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[TowerTalk] Antenna performance comparisons

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Subject: [TowerTalk] Antenna performance comparisons
From: (Chuck Counselman)
Date: Wed May 7 15:39:29 2003
Ward Silver N0AX and others have reminded us that, whereas some 
antennas may _seem_ to be "low-noise" receiving antennas, often this 
is an illusion because the antenna has a great deal of _loss_.  (What 
matters for receiving, obviously, is the received signal to noise 
_ratio_.  Also, it should be noted, some excellent and truly 
low-noise receiving antennas, e.g., the Beverage, also have high 

It is useful to remember that different antennas are lossy for at 
least four distinct reasons:

(1) resistive dummy-loads are deliberately included in some antennas 
(for broadband impedance-matching);

(2) sometimes great losses occur in the loading coils, "linear 
loading" or matching wires, traps, stubs, etc., that are built into 
some antennas for multi-banding, broadbanding, shortening, etc.;

(3) sometimes great losses occur within the earth/soil/ground within 
the near-field of a putative antenna and/or within the near-field of 
its feedline, which carries substantial common-mode current;

and, last but not least,

(4) sometimes great losses occur within the coaxial feedline to an 
antenna because the antenna presents a severely mismatched load.

I was reminded of (4) recently by a ground-plane antenna that is 
supplied as an accessory for a very well-known, very expensive, 
military, HF transceiver.  The vertical whip and three radials of 
this (also very expensive and very rugged) antenna are 2.4 and 2.6 m 
long, respectively; the base of the antenna fits on a 5.6-m 
fiberglass mast (also very expensive and very rugged); a standard 9-m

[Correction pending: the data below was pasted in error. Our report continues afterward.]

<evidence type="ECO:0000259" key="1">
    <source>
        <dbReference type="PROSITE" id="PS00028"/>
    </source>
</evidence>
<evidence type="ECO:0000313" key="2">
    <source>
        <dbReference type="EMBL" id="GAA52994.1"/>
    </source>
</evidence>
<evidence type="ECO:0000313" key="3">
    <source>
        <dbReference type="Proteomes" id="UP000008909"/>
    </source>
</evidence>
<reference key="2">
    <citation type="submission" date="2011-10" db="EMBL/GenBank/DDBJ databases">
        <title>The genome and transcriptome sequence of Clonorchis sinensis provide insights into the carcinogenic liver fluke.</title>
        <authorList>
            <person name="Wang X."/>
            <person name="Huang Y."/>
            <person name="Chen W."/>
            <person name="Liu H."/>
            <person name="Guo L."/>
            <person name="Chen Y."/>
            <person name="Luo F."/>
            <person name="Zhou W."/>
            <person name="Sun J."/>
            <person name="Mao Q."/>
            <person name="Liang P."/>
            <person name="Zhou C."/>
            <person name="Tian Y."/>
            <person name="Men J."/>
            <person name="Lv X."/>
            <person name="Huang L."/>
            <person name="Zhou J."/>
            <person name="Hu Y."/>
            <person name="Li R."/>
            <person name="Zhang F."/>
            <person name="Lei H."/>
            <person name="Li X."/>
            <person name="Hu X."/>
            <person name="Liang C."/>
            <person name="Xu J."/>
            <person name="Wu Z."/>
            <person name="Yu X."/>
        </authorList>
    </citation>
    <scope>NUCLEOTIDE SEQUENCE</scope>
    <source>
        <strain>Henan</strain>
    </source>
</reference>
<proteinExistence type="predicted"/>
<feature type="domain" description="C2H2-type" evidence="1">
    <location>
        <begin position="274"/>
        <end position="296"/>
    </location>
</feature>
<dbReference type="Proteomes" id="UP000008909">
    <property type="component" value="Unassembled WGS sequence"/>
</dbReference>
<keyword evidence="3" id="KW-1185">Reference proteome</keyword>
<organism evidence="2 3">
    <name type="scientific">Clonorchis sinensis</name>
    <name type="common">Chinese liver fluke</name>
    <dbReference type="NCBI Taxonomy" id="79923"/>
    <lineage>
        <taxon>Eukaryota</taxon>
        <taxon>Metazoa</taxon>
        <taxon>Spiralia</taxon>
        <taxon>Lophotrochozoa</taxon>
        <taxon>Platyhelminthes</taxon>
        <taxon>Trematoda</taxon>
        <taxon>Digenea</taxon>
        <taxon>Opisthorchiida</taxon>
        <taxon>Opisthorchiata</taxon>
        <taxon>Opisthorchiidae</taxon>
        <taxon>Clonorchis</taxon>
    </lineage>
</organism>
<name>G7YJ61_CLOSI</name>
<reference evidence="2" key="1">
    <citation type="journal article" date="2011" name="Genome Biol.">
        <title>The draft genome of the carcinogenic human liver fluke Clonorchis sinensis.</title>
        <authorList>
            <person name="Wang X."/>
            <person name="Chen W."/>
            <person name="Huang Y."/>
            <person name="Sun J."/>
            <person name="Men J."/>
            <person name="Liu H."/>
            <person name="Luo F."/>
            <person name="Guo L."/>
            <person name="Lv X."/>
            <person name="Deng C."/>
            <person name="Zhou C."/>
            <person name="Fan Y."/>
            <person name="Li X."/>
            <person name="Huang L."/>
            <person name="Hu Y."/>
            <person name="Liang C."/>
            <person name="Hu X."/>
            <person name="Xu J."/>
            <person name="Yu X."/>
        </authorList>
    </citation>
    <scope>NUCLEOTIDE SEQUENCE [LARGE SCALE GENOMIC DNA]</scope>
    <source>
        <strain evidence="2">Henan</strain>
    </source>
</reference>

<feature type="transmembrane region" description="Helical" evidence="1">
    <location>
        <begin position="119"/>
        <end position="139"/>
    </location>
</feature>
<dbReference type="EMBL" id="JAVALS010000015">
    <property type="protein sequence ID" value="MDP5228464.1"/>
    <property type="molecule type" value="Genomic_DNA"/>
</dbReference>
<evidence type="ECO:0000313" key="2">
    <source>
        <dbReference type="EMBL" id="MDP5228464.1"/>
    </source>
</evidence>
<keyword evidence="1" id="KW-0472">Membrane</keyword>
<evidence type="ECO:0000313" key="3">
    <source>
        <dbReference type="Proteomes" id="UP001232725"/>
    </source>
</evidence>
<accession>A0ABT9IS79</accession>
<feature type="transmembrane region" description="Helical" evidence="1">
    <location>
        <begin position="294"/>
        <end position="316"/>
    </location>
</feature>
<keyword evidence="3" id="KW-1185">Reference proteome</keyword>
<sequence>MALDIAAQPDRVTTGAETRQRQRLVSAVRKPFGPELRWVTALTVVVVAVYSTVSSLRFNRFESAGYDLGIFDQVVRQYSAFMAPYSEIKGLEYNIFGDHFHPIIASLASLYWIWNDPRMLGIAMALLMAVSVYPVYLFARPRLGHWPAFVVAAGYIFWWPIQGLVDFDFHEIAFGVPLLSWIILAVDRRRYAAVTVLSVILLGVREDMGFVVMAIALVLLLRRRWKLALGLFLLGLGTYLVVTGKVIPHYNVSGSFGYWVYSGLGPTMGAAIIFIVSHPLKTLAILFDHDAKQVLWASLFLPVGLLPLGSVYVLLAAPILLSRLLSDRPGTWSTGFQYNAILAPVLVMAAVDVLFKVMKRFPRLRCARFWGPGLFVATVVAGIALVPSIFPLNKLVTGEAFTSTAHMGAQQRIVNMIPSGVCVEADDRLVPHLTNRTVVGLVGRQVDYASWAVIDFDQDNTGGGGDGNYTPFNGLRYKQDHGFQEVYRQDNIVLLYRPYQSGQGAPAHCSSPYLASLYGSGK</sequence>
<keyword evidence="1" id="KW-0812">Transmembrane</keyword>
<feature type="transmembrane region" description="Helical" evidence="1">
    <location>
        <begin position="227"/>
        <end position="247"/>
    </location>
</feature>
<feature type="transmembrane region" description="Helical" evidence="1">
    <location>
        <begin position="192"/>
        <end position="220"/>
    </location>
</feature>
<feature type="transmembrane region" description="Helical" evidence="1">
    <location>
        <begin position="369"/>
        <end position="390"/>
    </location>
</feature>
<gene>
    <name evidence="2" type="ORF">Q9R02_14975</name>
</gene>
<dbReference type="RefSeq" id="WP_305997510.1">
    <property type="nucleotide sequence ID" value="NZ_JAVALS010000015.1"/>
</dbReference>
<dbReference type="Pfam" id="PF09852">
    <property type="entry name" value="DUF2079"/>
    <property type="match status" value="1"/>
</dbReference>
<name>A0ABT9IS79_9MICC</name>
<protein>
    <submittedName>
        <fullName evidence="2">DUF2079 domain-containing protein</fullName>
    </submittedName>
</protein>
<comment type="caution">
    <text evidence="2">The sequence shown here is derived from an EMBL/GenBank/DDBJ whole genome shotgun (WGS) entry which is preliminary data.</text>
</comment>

length of RG-58-type coaxial cable is provided, with appropriate 
connectors; and the ATU within the radio can match this 
coaxial-cable-connected load.  This setup is intended to be used from 
2 to 32 MHz.

Because a friend told me that this setup hadn't seemed to work very 
well for him at f = 7 MHz, I performed a NEC-4 simulation and 
transmission-line calculation.  I calculated that the loss _within_ 
RG-58A coax, due mainly to the resistance of its copper wire and 
braid conductors, would be 23 dB.

Twenty-three deciBels!!!

NEC-4 calculated that the current flowing on the outside of the coax 
was 10 dB greater than the current anywhere in the ground-plane 
antenna, but that's a whole 'nuther story.  In the manufacturer's 
technical specifications document it is stated (correctly IMO) that 
radiation by the cable (which is nearly four times longer than the 
putative antenna's radiating element, and is also end-loaded by the 
metal body of the transceiver and perhaps by the flesh-and-blood body 
of an operator) augments radiation by the antenna, especially at 
lower frequencies.  (In fact it substantially _exceeds_ the radiation 
by the "antenna.")

73 de Chuck, W1HIS
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